Since this PEE-PPy actuator could continuously extract chemical potential energy out of ambient water gradients to perform mechanical work, it should be able to drive a piezoelectric element to convert the mechanical energy into electrical energy. A 9-μm-thick piezoelectric polyvinylidene difluoride (PVDF) film was metallized, wired and insulated on both faces (Fig. 4A). A 27-μm-thick PEE-PPy actuator was attached to one face of the PVDF element. When placed on a moist substrate with the actuator facing down, the actuator bent and stretched the PVDF element repeatedly (Movie S5), generating an open-circuit voltage up to 3 V. A 10-MΩ resistor was loaded onto this generator (Fig. 4B) and the peak output reached ~1.0 V (Fig. 4D). Analysis indicated that the frequency of the alternating voltage signal was ~0.3 Hz (Fig. S12), which matched the motion frequency of the generator (Movie S5). The average power output was 5.6 nW (Fig. S13), which corresponded to a power density of 56 μW/kg for the 100-mg generator. In contrast, the same PVDF element did not move on the moist substrate and the recording showed only noise (Fig. S14), with analysis of this background noise giving an average power output of 0.015 nW (Fig. S15). The generated alternating electrical pulses by the generator were rectified using a commercial full-wave bridge rectifier, then stored in a 2.2 μF capacitor (Fig. 4C). Within 7 minutes of charging, the voltage of the capacitor was saturated to ~0.66 V (Fig. 4E). This was lower than the peak output voltage of the generator, possibly due to voltage drop across the rectifying diodes and/or current leakage of the capacitor.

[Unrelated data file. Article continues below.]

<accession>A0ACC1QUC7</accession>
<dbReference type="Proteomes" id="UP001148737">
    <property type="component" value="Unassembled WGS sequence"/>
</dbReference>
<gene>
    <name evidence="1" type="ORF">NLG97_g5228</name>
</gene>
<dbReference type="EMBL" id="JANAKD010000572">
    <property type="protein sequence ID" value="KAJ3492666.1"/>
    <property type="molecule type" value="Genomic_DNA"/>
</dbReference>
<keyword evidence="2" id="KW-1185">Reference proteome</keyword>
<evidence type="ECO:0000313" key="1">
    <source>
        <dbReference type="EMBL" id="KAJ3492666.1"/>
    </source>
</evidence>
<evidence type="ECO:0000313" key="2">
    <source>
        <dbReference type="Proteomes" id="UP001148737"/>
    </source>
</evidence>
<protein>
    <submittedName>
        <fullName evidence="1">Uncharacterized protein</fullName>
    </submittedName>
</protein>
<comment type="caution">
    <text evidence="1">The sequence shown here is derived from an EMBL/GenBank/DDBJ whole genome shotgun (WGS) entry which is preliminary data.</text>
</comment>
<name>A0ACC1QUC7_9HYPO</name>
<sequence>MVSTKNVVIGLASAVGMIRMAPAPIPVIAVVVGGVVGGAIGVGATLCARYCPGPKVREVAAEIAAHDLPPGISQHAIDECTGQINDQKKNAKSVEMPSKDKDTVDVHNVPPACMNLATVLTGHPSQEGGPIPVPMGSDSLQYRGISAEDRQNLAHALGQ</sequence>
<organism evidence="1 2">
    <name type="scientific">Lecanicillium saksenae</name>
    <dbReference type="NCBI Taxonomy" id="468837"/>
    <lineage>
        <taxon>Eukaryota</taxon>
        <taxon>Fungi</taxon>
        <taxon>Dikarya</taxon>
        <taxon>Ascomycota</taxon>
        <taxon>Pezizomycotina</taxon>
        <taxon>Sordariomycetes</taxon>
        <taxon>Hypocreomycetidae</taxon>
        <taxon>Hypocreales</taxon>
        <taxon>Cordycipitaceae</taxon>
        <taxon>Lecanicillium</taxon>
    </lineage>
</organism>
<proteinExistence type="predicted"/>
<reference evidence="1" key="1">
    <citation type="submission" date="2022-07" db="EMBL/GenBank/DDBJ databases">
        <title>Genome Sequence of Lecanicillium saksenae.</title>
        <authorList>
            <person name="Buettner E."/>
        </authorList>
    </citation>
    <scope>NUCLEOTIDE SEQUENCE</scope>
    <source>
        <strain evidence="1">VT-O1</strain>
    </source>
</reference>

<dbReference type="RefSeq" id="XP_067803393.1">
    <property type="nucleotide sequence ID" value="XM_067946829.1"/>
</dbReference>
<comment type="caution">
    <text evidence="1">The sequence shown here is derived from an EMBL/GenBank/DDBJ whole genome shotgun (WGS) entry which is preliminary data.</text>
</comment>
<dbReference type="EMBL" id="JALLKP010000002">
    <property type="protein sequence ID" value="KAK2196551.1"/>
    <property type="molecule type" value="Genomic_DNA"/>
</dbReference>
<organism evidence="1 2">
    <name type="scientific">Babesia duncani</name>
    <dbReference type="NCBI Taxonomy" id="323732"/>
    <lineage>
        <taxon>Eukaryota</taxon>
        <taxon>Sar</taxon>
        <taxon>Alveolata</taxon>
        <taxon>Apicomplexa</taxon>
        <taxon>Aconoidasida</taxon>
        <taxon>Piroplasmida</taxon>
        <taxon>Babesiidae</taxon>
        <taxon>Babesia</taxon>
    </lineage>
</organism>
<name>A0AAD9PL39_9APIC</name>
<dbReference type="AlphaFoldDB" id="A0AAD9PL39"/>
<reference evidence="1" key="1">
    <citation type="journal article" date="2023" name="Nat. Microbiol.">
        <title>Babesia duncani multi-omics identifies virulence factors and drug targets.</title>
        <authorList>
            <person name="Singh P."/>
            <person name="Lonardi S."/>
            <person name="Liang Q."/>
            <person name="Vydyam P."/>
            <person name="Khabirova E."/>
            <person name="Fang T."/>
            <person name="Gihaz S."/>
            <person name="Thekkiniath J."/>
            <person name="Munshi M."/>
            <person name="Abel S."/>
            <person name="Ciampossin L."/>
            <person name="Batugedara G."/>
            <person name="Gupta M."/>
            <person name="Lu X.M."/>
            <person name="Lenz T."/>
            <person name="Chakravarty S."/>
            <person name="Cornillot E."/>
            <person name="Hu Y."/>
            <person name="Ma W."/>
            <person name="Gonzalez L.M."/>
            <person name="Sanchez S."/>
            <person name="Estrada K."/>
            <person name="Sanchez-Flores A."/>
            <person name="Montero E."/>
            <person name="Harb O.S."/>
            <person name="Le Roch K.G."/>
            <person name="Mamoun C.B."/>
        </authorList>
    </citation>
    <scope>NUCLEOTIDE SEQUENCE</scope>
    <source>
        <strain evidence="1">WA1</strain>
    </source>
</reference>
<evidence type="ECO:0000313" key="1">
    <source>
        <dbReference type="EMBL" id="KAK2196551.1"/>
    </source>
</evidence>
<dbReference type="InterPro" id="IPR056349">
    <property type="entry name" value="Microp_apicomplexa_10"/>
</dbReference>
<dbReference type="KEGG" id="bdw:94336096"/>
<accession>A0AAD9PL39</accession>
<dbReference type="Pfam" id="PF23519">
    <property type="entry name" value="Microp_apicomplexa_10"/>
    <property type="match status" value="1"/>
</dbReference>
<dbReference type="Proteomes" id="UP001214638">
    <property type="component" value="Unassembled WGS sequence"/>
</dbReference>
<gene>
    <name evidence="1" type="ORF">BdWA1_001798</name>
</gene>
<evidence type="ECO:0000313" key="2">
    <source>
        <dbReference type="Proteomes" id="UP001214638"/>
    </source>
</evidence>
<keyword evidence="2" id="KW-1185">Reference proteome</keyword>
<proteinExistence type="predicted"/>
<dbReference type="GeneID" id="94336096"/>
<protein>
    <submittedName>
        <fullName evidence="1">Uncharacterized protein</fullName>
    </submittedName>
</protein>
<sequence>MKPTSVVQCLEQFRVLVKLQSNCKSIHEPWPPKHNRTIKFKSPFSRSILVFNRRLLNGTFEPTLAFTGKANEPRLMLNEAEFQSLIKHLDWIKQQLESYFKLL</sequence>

In conclusion, this PEE-PPy polymer composite system features an interpenetrating network of a rigid polymer with a soft, hydrolytically sensitive polymer that can perform water-gradient-induced displacement, converting chemical potential energy in water gradients to mechanical work. Besides mechanical vibration energy, the generator based on this powerful actuator can utilize ubiquitous low-temperature water gradients as its energy source, in contrast to state-of-the-art piezoelectric energy scavengers that solely rely on mechanical vibration energy (26). Thus, the water-gradient-driven actuator and generator demonstrated potential applications as sensors, switches and power sources for ultra-low power devices.
M.M. and R.L. conceived the idea and designed the experiments. M.M. and L.G. performed the experiments. M.M., L.G., D.A. and R.L. contributed materials/tools, analyzed the data, and wrote the paper. This research was supported in part by NHLBI PEN Award, Contract #HHSN268201000045C; NCI Grant CA151884; and AFIRM Award #W81XWH-08-2-0034. Experimental procedures, additional data for material characterization and device test are presented in SOM. We thank Dr. Dennis Bong for thoughtful discussion and Dr. Ning Zhang for help of preparation of figures.